Traversing Russia, Mongolia and China on the Trans Siberian Railway in winter is a mesmerising journey that will stay with you forever. The landscapes are stunning, there are very few tourists, you don’t have to queue for galleries, and your pictures of iconic sights like the Great Wall will sparkle in snow and whisper of sweet solitude.
Sub-zero temperatures can be fun. We promise. But they will only ever be fun if you are dressed appropriately. So what exactly is the right gear for Russia in winter?
In a word: Layers.
Countries with perennial winters are set up for the cold. Hotels, restaurants and train carriages are all heated well. You’ll find yourself pulling on and off layers as you flip between being in and outside. Even with the right gear, the cold can take hold, head inside to defrost over coffee and cake before braving the elements again. This is common practice. And part of the reason layers come in handy.
How to layer effectively
Think of layers in threes: Base, mid and outer. Each one has a vital role to play. Your base layer is closest to your skin and manages moisture. Mid-layers add much-needed warmth, while outer layers protect you from the elements.
Base layer: Consider thermal merino as your base layer. It’s breathable, and cleverly keeps you warm in the cold and stops you from sweating in the heat. The best thing about Merino is that it is odour resistant, making it the perfect travel companion for long journeys on the Trans Siberian Railway. Pack top and bottom base layers, and if you can’t find merino options there’s plenty of good synthetic thermals on the market.
Mid layer: This layer is all about stopping your body heat from escaping. Look for wool or fleece options. And as much as I love a chunky knit, performance gear from an outdoor store would help provide breathable warmth without bulk. An essential consideration when packing for an overland journey (more on that shortly).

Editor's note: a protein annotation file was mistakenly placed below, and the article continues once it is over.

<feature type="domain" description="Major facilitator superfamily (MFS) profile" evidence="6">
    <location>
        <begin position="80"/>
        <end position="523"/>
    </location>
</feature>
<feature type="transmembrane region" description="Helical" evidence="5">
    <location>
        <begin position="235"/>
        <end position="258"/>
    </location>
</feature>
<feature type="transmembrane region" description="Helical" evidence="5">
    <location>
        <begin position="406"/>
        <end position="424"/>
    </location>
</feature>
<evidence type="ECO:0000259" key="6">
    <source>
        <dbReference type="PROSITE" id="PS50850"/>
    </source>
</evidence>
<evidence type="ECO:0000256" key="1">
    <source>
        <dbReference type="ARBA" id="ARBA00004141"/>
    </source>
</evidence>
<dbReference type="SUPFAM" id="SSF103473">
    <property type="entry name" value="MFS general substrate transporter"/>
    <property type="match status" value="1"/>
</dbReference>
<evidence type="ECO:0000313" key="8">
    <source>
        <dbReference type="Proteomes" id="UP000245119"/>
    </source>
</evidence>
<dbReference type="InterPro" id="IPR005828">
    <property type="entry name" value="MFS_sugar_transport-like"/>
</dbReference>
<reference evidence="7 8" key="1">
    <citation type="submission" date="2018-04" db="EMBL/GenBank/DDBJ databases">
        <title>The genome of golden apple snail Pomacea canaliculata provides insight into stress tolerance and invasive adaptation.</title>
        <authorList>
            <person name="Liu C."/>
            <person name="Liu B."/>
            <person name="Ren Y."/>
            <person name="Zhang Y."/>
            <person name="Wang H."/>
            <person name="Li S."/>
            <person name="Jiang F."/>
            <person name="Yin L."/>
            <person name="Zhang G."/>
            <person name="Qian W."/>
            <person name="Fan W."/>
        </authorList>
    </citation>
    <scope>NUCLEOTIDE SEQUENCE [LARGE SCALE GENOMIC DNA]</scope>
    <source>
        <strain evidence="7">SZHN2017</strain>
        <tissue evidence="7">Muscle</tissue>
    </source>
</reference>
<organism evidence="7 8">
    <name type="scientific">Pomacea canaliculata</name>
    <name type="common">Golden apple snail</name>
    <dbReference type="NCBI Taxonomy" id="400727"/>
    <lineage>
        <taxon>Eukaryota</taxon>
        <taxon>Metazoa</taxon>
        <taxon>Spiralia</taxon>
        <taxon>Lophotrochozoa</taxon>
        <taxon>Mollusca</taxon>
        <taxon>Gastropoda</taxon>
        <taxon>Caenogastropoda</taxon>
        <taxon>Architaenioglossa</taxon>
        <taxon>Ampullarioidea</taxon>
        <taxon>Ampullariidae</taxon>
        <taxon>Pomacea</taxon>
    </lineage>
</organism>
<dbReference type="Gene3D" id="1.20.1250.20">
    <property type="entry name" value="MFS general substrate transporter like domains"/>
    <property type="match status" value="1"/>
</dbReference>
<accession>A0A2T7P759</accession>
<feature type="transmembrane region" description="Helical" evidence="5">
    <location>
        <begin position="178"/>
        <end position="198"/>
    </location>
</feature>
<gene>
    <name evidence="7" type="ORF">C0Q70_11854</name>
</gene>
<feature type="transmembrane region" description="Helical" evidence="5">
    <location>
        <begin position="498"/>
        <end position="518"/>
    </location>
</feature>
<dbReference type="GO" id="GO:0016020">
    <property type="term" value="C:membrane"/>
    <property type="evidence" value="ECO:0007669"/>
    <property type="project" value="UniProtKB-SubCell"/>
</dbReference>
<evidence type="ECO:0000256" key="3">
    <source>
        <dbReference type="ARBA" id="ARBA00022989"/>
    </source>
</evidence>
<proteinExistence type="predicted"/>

Outer layer: Cold winters usually mean less rain but instead you may be faced with wind, snow and sub-zero temperatures. Luckily nature has provided us with a solution: duck and goose down. These are graded in ‘loft power’, look for high LP grades as this signifies quality insulation. Select an outer layer that is also waterproof and lightweight.
Pack the right footwear
You can have all the right layers but your warmth will quickly unravel if your feet are frozen and wet. Proper footwear will help you remain smiling when you come face to face with sheets of black ice, shin-deep snow, or just plain old bitter cold temperatures.
Completely sealed waterproof footwear such as those made with GORE-TEX will help you stay warm, dry, and confident that you won’t take a tumble. GORE-TEX boots, as well as Sorel and Merrell brands, come highly recommended when facing Siberian winters.
Winter dos and don'ts
- Pack merino or synthetic thermal base layers
- Pack a cosy fleece as your mid layer
- Pack a lightweight, waterproof, high LP down jacket
- Pack a wool beanie or buy a furry Ushanka (Russian hat) once there
- Pack a pair of good gloves
- Pack a scarf – you will want to cover most of your face if it’s both cold and windy
- Use packing cells – keep your luggage organised, compressed and separate. Ideal on long overland journeys
- Pack light
- If you can only spend money on two things, focus your attention on your outer layer and proper footwear
- Head inside and warm up if the cold gets too much - it's the perfect excuse for a delicious hot chocolate
- Layer socks – your tootsies need air to circulate warmth. Layering socks has the opposite effect, allowing more heat to escape.
- Layer gloves – same as above.
- Forget to be ruthless with what you pack - all those ‘just in case’ items, half them.
- Don’t underestimate the importance of layers
- Worry about how fashionable Russian’s are – you didn’t grow up wearing high heels on icy cobbles, there’s no reason to start now